We know that breastfeeding is hard work. Breastfeeding and trying to maintain a career is even harder. We surveyed and asked for advice from various moms and complied this list of 25 Tips for breastfeeding moms who work. We truly hope it helps!
Before Returning To Work
- Meet/Call/E-mail your boss at least a week in advance to let them know that you will be pumping. Arrange a schedule and a place for you to have to pump. Know your state’s laws on pumping and working and try to come to an agreeable solution for everyone.
- According to the Affordable Care Act, employers are required to provide a reasonable break time, in a location that is NOT a bathroom, for one year each time the employee has a need to express milk; however, they are not required to compensate you for the time away while pumping. This law is not subjected to employers with less than 50 employees.
- Buy spare pump parts (tubing, membranes, etc) to keep at your office. This will make your life easier in case you forget something or something needs an immediate replacement.
Tips Once You’ve Returned
- Have a clearly defined pumping schedule and stick to your pump times as closely as possible for better milk production. Let your boss and close co-workers know of your schedule so there is no confusion as to what is going on and why you need to be away.
- You don’t have to wash your parts after you pump every time. Keep a tupperware container at work in the fridge or your cooler and use it to clean your parts at the end of the day. It keeps everything together and makes cleaning up easier.
- Keep pictures at your desk and videos on your phone of your baby and even a piece of your baby’s clothing to smell while you pump to help stimulate more milk
- Wear clothes that you can easily access your boobs at work or you’ll find yourself in your underwear pumping and praying no one walks in on you
- Ask to be made aware of any planned fire drills if your business has them so you can plan accordingly
- Try to focus on something else while pumping (work, social media, a hobby) instead of focusing on the amount that is being pumped out each minute
- Pump when/as often as your baby is eating away. For example – if your baby is having 4 bottles while you are away, you should try to pump 4 times
- While you are pumping, do breast compressions to get out as much milk as possible
- Eat foods that are great for your supply.
- Be open with coworkers. Most moms have found that being clear and precise about the importance of breastfeeding has created a better relationship in their workplace
Product Tips that will help you
- Keep a cooler with ice packs so you don’t have to put your milk in the communal office fridge
- Buy and use a hands free bra – this will also allow you to pump to and from your way to work if you have a long commute. Freemies are also great if you have a long commute (longer than 15 minutes)
- Make sure you are using the right size flanges – your nipples shouldn’t be too tight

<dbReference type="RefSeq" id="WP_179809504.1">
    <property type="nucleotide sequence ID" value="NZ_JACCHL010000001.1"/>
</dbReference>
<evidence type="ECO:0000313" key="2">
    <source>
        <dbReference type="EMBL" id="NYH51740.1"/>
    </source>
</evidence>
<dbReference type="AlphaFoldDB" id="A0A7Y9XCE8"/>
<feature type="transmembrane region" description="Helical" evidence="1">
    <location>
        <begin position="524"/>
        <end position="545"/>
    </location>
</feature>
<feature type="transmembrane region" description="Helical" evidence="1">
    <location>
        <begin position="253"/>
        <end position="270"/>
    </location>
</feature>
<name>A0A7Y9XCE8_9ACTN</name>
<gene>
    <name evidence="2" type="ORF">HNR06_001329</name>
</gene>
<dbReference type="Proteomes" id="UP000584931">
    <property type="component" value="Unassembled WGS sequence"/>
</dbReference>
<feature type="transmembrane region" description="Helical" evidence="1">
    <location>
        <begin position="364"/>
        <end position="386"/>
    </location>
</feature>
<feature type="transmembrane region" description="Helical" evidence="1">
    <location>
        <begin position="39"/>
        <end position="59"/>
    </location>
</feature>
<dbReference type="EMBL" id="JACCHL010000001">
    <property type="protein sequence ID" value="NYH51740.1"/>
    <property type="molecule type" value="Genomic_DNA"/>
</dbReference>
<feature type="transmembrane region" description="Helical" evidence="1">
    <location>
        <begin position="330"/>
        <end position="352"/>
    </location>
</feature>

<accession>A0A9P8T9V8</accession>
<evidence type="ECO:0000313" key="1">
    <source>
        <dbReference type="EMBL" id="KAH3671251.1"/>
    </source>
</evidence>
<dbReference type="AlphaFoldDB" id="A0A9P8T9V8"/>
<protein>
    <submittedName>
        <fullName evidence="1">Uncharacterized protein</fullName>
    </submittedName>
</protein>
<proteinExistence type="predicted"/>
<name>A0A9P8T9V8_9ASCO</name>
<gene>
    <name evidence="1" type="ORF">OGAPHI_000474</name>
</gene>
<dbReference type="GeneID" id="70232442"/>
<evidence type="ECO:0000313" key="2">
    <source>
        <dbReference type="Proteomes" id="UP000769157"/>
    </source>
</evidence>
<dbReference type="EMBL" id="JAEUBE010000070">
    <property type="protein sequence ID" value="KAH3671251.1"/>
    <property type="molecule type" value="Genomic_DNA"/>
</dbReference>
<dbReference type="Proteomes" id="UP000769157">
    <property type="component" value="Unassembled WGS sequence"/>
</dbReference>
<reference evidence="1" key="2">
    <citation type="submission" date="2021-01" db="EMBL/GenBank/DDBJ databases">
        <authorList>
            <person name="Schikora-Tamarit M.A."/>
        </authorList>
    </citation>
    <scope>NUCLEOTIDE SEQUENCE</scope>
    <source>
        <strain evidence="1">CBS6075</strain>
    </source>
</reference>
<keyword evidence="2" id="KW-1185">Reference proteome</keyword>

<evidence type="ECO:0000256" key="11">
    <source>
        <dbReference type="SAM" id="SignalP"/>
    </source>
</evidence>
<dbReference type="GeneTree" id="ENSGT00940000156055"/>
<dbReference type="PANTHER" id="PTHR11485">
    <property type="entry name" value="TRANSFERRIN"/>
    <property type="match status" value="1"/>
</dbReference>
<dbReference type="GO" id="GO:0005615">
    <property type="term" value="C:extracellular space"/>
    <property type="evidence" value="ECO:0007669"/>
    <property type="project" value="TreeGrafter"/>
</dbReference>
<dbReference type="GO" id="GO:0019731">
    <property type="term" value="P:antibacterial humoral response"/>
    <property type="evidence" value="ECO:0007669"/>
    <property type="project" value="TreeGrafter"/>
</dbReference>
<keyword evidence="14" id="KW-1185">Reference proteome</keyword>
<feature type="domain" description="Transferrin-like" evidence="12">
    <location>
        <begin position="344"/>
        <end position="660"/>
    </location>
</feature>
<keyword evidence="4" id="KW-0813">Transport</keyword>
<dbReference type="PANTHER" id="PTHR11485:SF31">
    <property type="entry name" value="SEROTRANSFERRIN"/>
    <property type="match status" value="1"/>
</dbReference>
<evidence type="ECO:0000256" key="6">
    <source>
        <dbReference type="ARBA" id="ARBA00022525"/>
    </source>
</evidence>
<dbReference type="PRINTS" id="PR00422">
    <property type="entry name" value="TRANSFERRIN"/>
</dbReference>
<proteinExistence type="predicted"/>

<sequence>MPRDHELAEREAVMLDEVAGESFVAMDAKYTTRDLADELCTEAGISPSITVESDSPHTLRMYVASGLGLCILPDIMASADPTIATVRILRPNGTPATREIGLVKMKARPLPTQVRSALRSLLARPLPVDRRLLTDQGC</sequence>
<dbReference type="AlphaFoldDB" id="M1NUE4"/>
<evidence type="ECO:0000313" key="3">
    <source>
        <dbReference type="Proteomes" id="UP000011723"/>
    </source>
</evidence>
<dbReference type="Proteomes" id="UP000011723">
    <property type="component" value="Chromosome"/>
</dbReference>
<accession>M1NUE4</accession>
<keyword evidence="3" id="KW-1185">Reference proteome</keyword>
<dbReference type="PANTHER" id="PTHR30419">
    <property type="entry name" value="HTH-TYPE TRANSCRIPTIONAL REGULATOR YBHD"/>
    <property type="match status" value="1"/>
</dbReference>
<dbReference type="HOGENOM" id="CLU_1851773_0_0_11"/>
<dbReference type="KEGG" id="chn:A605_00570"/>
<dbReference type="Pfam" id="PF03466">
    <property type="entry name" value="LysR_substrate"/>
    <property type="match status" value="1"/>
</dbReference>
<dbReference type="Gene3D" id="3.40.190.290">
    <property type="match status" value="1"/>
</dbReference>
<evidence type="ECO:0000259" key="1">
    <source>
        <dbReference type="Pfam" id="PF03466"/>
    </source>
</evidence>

- Buy a spare manual pump and keep it in your car in case you happen to forget your pump one day you have a quick backup solution
- Replace your membranes monthly
- Lube your flanges (coconut oil or nipple cream) so you don’t get sore, especially as you get used to pumping
- Invest in great reusable nursing pads so you don’t leak. There’s nothing worse than two big stains while you are trying to work around others
- Your first week back to work will be the hardest as you adjust to using the pump more, the stress of being away from baby, and getting used to being back at work. It takes time to establish a routine and pump amounts may vary. Don’t give up and don’t get discouraged. Just keep working at it.
- Fat content and nutrients changes depending on your baby’s needs and age. Therefore the number of ounces you pump doesn’t need to increase with breastfed babies like they do with formula fed babies. 1-1.5oz of breastmilk an hour is typical.
- Make sure your child’s care provider understands and is doing paced breastfeeding.
- Don’t let anyone make you feel guilty for taking time to pump. While your job is important, feeding a human being is vital and you are doing the best for their life. Just remember, plenty of people take smoke breaks for as long as it takes a mom to pump and they aren’t being made feel guilty
- Don’t forget to eat and drink! Your body needs nutrients to convert milk for your baby!
- Working and breastfeeding is hard. Due to pumps not being as effective as a baby at removing milk, some moms may not be able to keep up with demand. We encourage you to verify that your pump is working correctly and seek out help from an IBCLC for advice first, but remember that every drop counts. If supplementation is needed, we are strong advocates for donor milk, then formula.
Lastly, join Working Moms Who Make Breastfeeding Work Facebook Support Group and you can also check out Kelly Mom’s links for advice on pumping and working.
These are just 25 tips that we found would be most helpful for working moms who work and want to continue breastfeeding. What things would you add to our list? Comment below and let us know!
Special Thanks to some amazing working moms for sharing their advice and for Lansinoh.com for use of their photo. Also thanks to the following bloggers for offering advice: Savy Mommy Moments, Mom’s Messy Miracles, From Wine to Whine, Nourished Simply, and Mommy Snapped.